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    Amazing, thank you - somehow I've never seen RealOEM before. That's so useful.

    Unfortunately I will not be able to tackle this for awhile because I'm about to depart on a business trip followed by a visit to see some family. Will order everything I need and be ready to take care of it after the 4th.

    Thank you all for being so helpful and not laughing at me when I overtorque an obviously bottomed out bolt enough to shear the damn thing...

    Does anyone have any tips/tricks for using a screw extractor / EZ-out? I understand the idea (our techs use them all the time at my job), but I've never had to do it myself before.

  23. #23
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    You could first try using a punch or pick tool to rotate / unscrew the fastener.
    Also use penetrating oil to loosen up the fastener.
    I used an extractor on some of my car's transmission pan bolts.
    I think the idea is the drill out the center of the fastener, then use the extractor.

  24. #24
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    I stopped using screw extractors years ago. They are very hard and brittle, so it is easy to break one when trying to extract a screw. Sometimes a carbide drill will drill a broken "easy out" out, but frequently even that won't work. If part of the bolt sticks out and if possible I'll TIG weld a nut onto the stub. Otherwise I use left hand twist drills. Start by making a light pin prick as centered as you can and if that looks good, deepen punch mark. I usually start with a left hand drill about half the diameter of the bolt. Frequently as the drill gets about half way or more into the bolt it will unscrew. If that doesn't work I'll try a larger drill slightly smaller than the bolts's minor diameter, which may unscrew the bolt. As a last resort I'll drill out the bolt and use a Helicoil or Timesert. A Helicoil works well in a blind hole, but not as well if the hole isn't blind.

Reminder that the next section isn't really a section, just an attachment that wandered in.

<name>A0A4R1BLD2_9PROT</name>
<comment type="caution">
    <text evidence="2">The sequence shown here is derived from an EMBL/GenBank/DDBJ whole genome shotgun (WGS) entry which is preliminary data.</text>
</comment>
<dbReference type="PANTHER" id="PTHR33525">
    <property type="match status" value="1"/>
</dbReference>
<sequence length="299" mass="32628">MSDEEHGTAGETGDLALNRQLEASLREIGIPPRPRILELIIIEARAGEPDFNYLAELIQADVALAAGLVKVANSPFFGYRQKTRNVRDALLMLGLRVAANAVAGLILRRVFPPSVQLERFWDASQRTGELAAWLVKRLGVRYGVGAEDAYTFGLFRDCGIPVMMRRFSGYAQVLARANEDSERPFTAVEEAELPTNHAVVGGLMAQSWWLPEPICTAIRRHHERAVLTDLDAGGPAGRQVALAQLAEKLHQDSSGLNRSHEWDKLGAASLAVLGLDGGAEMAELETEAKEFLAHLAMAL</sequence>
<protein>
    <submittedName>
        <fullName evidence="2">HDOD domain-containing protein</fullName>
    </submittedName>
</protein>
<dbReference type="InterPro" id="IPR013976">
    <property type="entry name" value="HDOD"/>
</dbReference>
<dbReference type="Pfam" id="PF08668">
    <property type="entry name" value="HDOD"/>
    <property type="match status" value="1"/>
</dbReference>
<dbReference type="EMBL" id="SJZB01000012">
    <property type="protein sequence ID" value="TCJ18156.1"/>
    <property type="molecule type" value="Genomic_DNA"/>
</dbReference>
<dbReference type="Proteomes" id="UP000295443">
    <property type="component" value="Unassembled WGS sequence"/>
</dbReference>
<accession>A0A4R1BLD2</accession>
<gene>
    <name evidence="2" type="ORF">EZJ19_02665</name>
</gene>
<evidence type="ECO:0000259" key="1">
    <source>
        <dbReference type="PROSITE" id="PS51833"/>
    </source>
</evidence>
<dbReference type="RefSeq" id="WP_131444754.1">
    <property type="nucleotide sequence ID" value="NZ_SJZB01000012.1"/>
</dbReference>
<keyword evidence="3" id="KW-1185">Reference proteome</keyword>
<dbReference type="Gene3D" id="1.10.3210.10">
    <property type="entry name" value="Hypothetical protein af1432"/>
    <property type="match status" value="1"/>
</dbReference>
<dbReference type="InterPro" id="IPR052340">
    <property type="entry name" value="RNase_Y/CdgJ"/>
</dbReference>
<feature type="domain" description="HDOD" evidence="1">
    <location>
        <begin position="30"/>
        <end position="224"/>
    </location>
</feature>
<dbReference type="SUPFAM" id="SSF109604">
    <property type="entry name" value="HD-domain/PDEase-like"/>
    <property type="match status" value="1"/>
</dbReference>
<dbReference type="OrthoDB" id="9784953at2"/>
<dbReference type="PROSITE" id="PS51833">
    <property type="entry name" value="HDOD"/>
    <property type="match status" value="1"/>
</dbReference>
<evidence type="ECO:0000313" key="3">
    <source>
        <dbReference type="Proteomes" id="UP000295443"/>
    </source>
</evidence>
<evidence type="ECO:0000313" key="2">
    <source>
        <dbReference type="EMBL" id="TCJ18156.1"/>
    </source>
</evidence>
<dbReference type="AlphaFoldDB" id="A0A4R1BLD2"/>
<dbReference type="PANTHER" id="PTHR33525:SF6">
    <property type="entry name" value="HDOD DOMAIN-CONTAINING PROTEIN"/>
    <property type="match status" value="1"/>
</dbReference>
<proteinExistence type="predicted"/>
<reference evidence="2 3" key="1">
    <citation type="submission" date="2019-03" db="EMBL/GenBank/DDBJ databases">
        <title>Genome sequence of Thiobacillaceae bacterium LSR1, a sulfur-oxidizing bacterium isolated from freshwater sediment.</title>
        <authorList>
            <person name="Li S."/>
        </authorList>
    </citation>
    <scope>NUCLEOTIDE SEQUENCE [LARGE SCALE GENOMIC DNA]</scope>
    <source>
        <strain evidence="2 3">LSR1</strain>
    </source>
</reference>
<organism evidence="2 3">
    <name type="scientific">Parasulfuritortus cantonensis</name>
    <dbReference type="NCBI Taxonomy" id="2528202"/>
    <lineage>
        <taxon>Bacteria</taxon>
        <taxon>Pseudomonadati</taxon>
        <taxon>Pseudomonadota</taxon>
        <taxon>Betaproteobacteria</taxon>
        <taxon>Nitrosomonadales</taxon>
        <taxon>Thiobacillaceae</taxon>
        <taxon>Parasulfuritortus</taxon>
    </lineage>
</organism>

In the case of rusty fasteners, PBlaster or Kroil and time will be helpful. By time I mine hours, or if possible repeated applications over a day or more. When feasible, a flame wrench is helpful, meaning an oxy-acetelyne torch as it can apply high heat precisely.

    A interesting tidbit. You can burn a bolt out of a cast iron part without damaging the threads. I learned that one from a tractor mechanic many years ago. Farm equipment has lots of castings and is frequently exposed to water, which frequently rusts the bolts.

    While I'm on a roll... An easy way to deal with a frozen brake rotor retaining screw when the hex socket strips is to pick a drill the same size as the bolt's major diameter. As soon as you drill through the head of the bolt the rotor will come free, leaving enough of the bolt to grab with vice grips. Then it becomes a matter of using penetrant and possibly the flame wrench.
    Last edited by thejlevie; 07-01-2017 at 11:05 PM.
    The car makes it possible, but the driver makes it happen.
    Jim Levie, Huntsville, AL

  25. #25
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    I believe the broken bolt involved here is aluminum; that's why it broke so easily. They should not be reused, by the way. However, that means it will be very easy to remove. Most likely, you can just twist it out with a pair of needlenose pliers. M7 is pretty small to have to drill, so if you do, you need to use the punch and reverse drillbit just as Jim has advised above.....but it will be very easy to punch and drill the soft aluminum. That said, aluminum bolts pretty much always spin right out.

    Um, if the injector seals are out of their sleeves for any amount of time, they will expand, and need to be replaced before installation.
    Last edited by bmwdirtracer; 07-02-2017 at 09:14 AM.

    Chris Powell
    Racer and Instructor since, well. decades, ok?
    Master Auto Tech, at an independent, formerly @ dealer
    BMWCCA 274412 SCCA 334928